The Vita Will “Die A Horrible Premature Death”


Bossa Studios Co-Founder and “Gamer-In-Chief” Henrique Olifiers predicts a dark future for the PlayStation Vita.

“Valve is bang on: proprietary stuff is madness, we should be moving to more open platforms, to interoperability, bringing everyone together,” said Olifiers in an interview with

“If this is not the motto for the big console manufacturers, not only will we not be there – they’re likely to die a horrible premature death, the kind of which I think the Vita will suffer from.”

He argues that the dedicated console market’s steadfast refusal to even entertain the concept of cross-platform compatibility is holding the medium back.

“I hate the fact you cannot play a game on the PS3 against the same game on the 360 or PC,” he said. “Walled gardens in a world where people are freely connected all the time is just a dumb idea that limits what is achievable.”

Bossa Studios is a relatively new social-gaming startup, with only one game under its belt, an enjoyable little Facebook game by the name of Monstermind. Bossa made waves last week when it was revealed the developer had taken on Team Ico executive producer Yoshifusa Hayama, following his departure from Sony.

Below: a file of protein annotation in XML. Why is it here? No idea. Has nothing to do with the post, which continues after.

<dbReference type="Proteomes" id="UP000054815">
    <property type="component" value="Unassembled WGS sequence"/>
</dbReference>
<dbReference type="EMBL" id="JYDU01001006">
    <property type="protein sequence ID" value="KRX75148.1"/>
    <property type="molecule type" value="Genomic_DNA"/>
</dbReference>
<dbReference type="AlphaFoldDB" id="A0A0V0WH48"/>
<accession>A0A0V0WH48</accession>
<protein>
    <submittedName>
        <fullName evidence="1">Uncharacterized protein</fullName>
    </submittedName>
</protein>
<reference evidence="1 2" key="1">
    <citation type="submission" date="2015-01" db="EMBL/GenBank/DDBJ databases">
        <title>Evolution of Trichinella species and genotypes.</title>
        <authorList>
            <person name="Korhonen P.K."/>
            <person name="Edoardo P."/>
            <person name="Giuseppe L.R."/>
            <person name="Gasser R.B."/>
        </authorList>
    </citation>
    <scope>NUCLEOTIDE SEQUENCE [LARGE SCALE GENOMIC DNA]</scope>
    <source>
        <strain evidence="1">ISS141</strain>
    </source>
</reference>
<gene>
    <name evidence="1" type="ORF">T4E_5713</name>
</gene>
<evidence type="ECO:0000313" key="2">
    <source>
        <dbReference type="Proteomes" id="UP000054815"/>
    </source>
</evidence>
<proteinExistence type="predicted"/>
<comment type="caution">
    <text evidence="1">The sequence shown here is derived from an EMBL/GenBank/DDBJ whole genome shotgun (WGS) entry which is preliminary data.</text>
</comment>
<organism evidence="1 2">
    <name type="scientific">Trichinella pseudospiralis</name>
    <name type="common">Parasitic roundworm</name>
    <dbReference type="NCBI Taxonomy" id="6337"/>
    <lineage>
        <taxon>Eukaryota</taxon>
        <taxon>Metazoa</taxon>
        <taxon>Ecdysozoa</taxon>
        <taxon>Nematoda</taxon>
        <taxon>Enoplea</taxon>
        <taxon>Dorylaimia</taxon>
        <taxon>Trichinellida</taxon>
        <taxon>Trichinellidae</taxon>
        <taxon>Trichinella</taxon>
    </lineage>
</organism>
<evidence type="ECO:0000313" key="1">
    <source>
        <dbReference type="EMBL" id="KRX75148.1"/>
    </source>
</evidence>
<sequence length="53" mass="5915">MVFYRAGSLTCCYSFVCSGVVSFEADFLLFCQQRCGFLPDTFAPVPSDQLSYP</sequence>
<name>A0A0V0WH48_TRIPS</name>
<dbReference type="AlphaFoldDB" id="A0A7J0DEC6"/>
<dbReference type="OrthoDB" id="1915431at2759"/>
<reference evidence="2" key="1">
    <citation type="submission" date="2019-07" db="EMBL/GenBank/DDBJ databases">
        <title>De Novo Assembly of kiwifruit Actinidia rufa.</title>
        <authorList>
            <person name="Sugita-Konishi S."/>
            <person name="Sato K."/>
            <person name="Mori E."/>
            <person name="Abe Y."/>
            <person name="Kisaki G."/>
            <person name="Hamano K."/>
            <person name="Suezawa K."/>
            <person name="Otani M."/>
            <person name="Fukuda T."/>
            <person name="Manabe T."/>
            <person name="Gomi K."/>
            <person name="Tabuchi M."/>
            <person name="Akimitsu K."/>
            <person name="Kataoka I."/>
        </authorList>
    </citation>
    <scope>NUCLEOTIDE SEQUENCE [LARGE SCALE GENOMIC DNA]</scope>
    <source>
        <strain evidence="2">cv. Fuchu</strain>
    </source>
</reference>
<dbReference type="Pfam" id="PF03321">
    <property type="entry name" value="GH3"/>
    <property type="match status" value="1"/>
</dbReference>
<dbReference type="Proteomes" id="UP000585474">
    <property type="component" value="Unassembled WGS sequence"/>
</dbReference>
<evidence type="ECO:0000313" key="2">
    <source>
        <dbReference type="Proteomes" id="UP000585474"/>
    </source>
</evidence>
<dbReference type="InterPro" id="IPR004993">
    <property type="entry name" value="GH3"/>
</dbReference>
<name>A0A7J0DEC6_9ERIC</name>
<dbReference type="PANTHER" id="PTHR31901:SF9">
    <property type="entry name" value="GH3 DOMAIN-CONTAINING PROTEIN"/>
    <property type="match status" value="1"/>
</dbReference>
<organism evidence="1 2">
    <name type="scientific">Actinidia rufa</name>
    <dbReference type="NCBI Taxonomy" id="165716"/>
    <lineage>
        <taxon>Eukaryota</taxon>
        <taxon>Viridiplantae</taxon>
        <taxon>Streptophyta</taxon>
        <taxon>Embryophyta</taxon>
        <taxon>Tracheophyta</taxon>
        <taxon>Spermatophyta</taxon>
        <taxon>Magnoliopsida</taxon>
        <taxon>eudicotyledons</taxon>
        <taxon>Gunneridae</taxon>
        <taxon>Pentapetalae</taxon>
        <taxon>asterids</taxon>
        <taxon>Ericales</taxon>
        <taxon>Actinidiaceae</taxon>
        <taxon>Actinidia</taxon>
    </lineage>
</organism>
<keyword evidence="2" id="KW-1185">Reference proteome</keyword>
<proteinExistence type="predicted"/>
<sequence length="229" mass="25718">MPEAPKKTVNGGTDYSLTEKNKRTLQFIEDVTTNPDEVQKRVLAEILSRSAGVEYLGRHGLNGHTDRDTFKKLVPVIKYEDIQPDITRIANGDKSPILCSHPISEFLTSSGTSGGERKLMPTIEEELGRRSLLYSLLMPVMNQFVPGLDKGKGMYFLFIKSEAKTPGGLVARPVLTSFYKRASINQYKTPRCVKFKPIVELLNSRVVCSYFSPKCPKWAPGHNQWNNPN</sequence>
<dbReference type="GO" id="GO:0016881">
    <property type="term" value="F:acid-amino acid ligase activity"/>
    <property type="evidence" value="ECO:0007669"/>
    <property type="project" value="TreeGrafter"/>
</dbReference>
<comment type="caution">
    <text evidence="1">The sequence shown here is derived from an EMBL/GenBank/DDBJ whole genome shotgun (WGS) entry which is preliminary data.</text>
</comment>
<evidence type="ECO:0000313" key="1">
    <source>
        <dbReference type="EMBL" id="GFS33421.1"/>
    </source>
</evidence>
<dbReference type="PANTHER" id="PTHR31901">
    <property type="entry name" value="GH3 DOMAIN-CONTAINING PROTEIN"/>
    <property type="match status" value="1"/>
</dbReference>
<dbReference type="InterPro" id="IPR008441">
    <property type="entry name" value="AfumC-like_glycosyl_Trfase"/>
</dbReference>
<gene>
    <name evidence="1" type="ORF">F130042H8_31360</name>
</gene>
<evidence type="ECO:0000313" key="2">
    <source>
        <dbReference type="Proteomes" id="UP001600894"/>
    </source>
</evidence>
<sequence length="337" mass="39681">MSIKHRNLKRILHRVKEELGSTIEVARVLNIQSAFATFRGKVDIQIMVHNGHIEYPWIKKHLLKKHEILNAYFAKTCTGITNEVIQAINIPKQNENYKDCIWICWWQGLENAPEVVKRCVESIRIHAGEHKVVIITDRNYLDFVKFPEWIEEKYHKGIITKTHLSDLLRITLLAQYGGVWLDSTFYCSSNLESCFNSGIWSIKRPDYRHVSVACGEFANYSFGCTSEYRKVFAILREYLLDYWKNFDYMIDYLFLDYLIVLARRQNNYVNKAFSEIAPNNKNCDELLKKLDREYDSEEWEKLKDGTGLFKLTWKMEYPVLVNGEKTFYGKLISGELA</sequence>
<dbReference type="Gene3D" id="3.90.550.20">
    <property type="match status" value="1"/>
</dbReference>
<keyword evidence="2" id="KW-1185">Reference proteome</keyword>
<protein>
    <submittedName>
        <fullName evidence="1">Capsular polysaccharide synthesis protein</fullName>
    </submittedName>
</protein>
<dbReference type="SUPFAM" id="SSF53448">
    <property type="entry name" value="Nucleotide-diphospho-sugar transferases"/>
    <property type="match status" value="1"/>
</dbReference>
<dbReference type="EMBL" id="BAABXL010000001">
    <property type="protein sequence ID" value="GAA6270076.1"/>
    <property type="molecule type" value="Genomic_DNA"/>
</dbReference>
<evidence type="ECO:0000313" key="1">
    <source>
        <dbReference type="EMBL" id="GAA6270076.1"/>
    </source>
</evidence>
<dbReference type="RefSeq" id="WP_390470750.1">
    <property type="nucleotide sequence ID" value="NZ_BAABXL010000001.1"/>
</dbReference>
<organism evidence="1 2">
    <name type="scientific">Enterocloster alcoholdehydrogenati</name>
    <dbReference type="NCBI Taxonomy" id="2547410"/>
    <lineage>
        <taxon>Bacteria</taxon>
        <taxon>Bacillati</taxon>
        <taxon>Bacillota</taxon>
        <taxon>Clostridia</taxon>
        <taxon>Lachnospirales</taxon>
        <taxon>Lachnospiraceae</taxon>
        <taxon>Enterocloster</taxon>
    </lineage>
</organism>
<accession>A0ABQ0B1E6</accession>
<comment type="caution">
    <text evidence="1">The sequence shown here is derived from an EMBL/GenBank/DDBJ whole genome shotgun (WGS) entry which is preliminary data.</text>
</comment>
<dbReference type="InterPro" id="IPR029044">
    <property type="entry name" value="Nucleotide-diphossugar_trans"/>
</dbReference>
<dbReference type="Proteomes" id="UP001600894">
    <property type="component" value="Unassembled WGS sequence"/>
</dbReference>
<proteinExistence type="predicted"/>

The people at Bossa, it seems, are not afraid of courting a little controversy. Back in June they posted a rather scathing breakdown of the social games scene; here’s one of the highlights:

‘Social games’ tend to aim for the lowest common denominator, targeting the largest possible audience, losing their creative identity in the process. That trend is only made worse by the rampant copycat culture, where innovation is almost a foreign concept for many development teams. The fierce arguments of core gamers might be overly dramatic but these games are often better described as interactive experiences, rather than games.

When asked if Bossa studios would be developing any games for the Vita, Olifiers responded: “We’ll keep on the lookout to see what the next gen will bring, but if they want more focus on tech specs rather than usability and accessibility, I don’t think it will be for us.”


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